A friend of mine had a complaint the other day.
He voted for President Donald Trump in 2016. He didn’t do so, he said, because he much liked Trump or his policies. He cast his ballot for Trump because he wanted to make a statement.
He said he was tired of being told “by liberals” that he was a racist because he opposed President Barack Obama. The same went for Hillary Clinton, he said. It made him furious, he said, that “liberals” said he was sexist just because he thought she’d make a lousy president.
He was a conservative, he added.
And he was fed up with having his values demeaned or besmirched.
Donald Trump’s candidacy gave him — and a lot of others like him, he said — a chance to send a message. Trump allowed them to say that they just weren’t going to take it anymore.
Fair enough, I told him in response.
It had to have been frustrating to be told that you’re not a good person or that you’re a bigot.
And this friend of mine is a good guy who is not a bigot.
But, I asked him, did he really think that all the name-calling and unfairness was one-sided?
After all, for as long as I can remember, I told him, it’s been a staple of conservative politicians and activists to argue, both implicitly and explicitly, that Americans who didn’t support huge levels of military spending weren’t patriotic.
Or that Americans who supported reproductive rights for women or equal rights for LGBTQ citizens didn’t have “family values.”
In other words, if they didn’t agree with conservatives on certain policies these folks were told they didn’t love their country or their families.
Couldn’t he see how the people he calls “liberals,” having been told that again and again and again, might be just as frustrated, just as offended, just as enraged as he has been?
He sat silent for a moment.
“Yeah, I suppose I can,” he said.
Then he shook his head.
“Probably how we got to where we are now, with nothing getting done.”
It’s a cliché now to talk about how divided we Americans are. We’re told that people who live in rural America resent those who live in our cities — and that the resentment is reciprocated. That we don’t agree on issues of immigration, abortion, tax policy, education and on and on.
Because we don’t agree on so many things, gridlock has become the norm.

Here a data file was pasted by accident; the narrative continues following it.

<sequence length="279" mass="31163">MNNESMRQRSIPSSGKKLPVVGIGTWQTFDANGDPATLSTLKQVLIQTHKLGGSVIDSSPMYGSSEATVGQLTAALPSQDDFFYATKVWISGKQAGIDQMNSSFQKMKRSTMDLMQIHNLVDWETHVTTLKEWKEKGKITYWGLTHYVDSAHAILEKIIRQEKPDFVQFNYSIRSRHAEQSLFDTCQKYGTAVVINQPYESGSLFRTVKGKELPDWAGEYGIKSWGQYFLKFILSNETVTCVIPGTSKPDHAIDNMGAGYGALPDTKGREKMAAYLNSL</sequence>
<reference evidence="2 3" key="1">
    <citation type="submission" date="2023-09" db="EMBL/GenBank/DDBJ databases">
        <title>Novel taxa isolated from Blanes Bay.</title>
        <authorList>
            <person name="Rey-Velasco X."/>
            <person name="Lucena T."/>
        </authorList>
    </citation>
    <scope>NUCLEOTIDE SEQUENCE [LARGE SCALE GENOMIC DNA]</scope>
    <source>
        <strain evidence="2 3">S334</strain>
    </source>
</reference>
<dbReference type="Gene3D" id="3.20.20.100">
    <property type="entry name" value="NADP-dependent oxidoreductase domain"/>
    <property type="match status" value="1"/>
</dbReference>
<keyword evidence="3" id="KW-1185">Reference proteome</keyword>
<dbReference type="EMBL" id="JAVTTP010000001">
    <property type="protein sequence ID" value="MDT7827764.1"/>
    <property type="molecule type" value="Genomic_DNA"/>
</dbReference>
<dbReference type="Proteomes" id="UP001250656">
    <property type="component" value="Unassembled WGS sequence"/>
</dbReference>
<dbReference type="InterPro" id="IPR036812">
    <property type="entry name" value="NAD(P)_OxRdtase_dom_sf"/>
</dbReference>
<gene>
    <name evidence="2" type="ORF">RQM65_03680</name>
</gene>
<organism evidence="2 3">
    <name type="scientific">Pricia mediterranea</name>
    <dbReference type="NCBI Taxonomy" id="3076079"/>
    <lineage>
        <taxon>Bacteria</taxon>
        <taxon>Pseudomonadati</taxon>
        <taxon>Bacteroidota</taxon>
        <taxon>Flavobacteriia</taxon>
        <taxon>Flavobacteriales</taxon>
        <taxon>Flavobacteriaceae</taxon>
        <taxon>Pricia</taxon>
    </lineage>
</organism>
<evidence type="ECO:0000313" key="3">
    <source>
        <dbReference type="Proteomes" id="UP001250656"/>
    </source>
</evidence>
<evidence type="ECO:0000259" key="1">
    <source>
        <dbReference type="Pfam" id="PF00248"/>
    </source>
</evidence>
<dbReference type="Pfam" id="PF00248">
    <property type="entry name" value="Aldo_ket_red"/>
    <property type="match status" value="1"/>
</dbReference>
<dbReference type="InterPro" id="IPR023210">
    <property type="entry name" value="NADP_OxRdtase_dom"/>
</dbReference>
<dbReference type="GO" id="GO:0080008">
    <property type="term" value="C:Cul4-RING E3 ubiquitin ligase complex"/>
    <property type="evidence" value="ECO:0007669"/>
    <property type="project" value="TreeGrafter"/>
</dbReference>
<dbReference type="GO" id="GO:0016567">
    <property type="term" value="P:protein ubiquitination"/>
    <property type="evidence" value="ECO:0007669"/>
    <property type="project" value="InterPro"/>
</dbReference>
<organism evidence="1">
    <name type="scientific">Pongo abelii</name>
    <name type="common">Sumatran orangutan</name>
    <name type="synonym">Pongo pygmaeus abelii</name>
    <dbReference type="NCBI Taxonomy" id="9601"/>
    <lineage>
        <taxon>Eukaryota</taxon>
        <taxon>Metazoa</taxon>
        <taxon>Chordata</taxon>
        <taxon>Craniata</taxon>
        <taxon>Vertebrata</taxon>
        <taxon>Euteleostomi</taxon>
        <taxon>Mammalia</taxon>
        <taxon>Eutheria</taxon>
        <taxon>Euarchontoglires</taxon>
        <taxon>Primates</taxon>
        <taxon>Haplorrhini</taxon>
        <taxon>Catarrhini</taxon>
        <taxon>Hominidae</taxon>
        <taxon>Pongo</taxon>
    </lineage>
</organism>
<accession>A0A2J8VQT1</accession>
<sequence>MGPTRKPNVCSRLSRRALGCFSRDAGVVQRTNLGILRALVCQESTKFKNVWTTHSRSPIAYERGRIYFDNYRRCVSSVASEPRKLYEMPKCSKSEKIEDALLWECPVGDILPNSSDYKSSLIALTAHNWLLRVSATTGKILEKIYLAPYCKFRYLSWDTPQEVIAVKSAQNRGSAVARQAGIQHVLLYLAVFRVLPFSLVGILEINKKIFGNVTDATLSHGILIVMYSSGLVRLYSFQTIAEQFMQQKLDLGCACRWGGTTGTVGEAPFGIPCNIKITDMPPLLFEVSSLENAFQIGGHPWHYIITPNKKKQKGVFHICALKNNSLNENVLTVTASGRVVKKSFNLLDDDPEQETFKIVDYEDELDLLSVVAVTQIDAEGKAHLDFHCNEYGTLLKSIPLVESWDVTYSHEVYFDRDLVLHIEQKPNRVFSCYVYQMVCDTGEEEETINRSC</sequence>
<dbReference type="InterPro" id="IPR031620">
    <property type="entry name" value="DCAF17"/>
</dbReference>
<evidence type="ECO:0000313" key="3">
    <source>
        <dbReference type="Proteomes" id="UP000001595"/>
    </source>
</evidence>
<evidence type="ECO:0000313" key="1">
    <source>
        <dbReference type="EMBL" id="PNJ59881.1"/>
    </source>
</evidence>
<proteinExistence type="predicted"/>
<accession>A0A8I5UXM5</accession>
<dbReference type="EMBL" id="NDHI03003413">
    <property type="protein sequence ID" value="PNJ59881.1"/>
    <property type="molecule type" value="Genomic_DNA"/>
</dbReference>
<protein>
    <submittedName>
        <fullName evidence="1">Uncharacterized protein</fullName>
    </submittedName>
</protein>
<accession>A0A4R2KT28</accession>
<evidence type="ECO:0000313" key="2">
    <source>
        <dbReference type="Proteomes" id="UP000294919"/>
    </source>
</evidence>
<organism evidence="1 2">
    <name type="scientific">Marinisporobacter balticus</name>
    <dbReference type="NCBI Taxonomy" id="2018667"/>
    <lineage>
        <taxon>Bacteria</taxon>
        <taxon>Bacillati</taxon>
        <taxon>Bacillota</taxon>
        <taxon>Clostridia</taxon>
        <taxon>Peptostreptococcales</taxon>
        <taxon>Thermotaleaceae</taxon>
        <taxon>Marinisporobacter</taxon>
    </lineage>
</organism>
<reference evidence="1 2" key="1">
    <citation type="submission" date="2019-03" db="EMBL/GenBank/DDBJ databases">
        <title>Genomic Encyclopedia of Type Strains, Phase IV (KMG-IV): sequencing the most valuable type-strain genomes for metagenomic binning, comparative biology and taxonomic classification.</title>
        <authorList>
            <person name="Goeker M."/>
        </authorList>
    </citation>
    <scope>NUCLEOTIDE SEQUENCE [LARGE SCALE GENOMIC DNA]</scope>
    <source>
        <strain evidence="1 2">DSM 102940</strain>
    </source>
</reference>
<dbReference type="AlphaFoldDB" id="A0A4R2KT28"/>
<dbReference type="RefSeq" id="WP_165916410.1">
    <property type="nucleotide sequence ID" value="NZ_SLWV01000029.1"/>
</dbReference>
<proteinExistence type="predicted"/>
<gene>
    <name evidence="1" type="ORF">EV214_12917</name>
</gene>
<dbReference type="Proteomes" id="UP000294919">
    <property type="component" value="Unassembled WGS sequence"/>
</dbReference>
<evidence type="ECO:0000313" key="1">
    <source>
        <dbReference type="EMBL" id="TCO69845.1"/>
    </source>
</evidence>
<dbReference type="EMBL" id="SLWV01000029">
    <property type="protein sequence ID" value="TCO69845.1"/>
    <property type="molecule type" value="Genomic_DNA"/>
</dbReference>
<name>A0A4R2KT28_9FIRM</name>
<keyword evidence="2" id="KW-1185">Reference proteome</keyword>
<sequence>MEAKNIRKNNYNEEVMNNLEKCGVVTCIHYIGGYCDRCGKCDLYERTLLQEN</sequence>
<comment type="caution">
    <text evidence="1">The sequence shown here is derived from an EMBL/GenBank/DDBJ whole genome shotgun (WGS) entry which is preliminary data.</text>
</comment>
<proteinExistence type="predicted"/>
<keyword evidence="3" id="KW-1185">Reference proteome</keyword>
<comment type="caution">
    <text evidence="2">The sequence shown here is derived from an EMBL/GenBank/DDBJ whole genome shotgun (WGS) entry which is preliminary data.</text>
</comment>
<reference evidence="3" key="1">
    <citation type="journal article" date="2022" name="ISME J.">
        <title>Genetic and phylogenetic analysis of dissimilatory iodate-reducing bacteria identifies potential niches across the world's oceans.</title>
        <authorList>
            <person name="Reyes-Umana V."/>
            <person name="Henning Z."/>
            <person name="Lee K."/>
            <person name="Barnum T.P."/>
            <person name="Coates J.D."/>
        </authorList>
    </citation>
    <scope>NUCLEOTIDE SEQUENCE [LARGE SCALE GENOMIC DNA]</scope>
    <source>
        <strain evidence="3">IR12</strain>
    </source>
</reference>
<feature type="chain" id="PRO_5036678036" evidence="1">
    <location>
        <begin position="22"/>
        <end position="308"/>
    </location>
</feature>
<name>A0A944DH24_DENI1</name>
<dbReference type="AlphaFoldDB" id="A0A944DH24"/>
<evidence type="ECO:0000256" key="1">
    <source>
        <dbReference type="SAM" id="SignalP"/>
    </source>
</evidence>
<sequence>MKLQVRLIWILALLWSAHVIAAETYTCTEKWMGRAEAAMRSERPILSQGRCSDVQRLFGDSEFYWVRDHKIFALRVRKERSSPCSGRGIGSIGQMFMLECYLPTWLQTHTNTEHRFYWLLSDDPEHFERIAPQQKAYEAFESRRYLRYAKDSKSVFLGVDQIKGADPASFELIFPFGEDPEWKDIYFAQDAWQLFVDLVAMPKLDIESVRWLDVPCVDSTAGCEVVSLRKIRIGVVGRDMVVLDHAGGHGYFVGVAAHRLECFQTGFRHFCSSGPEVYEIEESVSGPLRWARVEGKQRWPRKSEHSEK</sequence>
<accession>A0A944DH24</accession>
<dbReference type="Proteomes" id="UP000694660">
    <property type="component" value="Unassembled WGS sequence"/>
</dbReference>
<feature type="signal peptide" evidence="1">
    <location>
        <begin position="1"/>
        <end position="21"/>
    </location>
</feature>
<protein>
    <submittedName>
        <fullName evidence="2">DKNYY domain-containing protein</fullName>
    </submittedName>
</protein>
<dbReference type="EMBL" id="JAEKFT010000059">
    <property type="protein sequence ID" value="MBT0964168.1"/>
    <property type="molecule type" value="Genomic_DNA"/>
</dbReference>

And every day brings about new levels of hostility and toxicity into the system.
There’s truth to this.
Anyone who takes part in public discourse these days knows that things have gotten a whole lot meaner.
Like my friend, partisans on both sides of the divide can find plenty of justifications for, as they see it, returning fire with fire. It’s easy — very easy — to point at the other side and say, “They started it.”
But the important question now isn’t who started it.
No, the important question is: Who’s going to put a stop to it?
Differences don’t have to be paralyzing.
Anyone who has been involved in a relationship in which trust figures — a marriage, a friendship, a business partnership – knows that working through differences is just part of the process. If you can’t talk things out, if you nurse grudges and grievances, you aren’t going to be able to move forward. If you can’t grant that your spouse, your friend or your partner might have a point now and then, the marriage, the friendship or the partnership won’t last long.
And the work that should be done won’t get done.
My friend and I talked some more that day.
We laughed a bit.
As we got ready to part, I told him he’d given me something to think about. He said I’d done the same.
Did we solve any problems?
But it was a start.
Sometimes, that’s all we can ask.
John Krull is director of Franklin College’s Pulliam School of Journalism and publisher of TheStatehouseFile.com, a news website powered by Franklin College journalism students.